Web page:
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The Feminine Critique

Miriam Kosman

How are men and women really different? With all the talk about “woman’s role” in Judaism, most would be hard put to answer that question. For lack of alternatives, our community often uses societal roles to pinpoint the differences. She takes care of the children/cooks chicken soup/sings lullabies. He earns a living/learns Torah/changes the oil in the car. But societal roles, particularly in our rapidly changing society, are a weak and fickle reed on which to hang an entire philosophy about gender.

Wednesday, August 06, 2014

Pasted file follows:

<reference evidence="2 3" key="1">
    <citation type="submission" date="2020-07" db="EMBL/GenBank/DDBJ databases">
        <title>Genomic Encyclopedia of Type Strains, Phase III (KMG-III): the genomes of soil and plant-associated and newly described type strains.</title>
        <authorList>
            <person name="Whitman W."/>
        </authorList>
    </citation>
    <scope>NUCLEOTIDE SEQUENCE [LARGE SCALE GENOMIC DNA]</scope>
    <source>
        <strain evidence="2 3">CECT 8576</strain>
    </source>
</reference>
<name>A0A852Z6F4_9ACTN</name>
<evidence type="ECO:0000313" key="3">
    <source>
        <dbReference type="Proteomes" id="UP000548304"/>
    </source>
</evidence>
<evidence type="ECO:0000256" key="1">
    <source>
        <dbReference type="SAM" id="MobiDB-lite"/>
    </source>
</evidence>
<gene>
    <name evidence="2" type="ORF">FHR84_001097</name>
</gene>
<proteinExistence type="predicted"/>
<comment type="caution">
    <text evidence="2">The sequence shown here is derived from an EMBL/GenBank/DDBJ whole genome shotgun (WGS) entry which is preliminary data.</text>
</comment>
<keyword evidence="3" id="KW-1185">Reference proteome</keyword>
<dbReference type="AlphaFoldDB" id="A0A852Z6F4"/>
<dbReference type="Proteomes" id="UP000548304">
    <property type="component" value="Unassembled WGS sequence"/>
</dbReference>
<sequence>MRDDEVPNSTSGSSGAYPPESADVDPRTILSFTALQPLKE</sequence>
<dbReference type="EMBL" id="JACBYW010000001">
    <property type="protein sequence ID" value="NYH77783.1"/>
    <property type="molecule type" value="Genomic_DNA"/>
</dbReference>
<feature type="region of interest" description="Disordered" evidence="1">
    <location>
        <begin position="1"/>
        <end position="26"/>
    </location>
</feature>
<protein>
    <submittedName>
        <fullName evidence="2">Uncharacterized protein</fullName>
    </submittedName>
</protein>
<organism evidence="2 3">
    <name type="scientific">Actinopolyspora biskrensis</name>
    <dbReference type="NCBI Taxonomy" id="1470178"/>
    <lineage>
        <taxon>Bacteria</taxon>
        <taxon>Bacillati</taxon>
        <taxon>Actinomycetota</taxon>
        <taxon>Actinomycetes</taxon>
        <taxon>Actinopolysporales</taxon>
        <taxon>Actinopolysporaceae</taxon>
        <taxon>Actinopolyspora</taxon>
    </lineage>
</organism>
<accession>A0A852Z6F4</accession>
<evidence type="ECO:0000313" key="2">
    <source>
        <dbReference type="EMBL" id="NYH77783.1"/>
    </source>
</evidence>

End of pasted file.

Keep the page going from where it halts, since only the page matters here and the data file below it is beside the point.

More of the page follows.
Even if we switch tactics and use personality traits to define gender, we find ourselves in choppy waters; we all know warm, nurturing men and analytic, rational women. Some women are natural leaders, while some men find it difficult to take initiative with anything. Even the much-vaunted ability to multitask is not distributed equally over the gender divide; picture the typical male executive: answering phones, giving orders, and making crucial decisions all at the same time. Reducing people to narrow stereotypes forces us to perform mental calisthenics to maintain our model even when it clashes with reality. We wonder: If what makes a woman a woman is that she’s home with the kids, what do we do when she comes home from the office at 7 p.m. to a meal her husband cooked and children he put to bed? How do we organize things in our mind if she earns more than he does, or happens to know more halachah than he does? What happens to our paradigms when the husband is very family oriented and she, immersed in her work, looks up bemusedly when someone mentions an anniversary? It’s important to note that our discomfort with paying lip service to an ideal that doesn’t match reality does not stem from a lack of appreciation of the akeres habayis, or the significance of our role in building a mikdash me’at. It’s not a devaluing of what it means to be a wife and mother; one would have to be blind not to see that the viability of all of Klal Yisrael rests on healthy, happy homes infused with Torah. It’s not that we aren’t enamored with the beautiful picture of the apron-clad Mommy, murmuring Tehillim as she feeds her baby with her right hand, prepares a meal for a kimpeturin neighbor with her left, and smiles lovingly at her husband on his way out to shul. In fact, that picture may even describe us — some of the time — in our most valiant mode. It’s just that it doesn’t describe all of ourselves.

 

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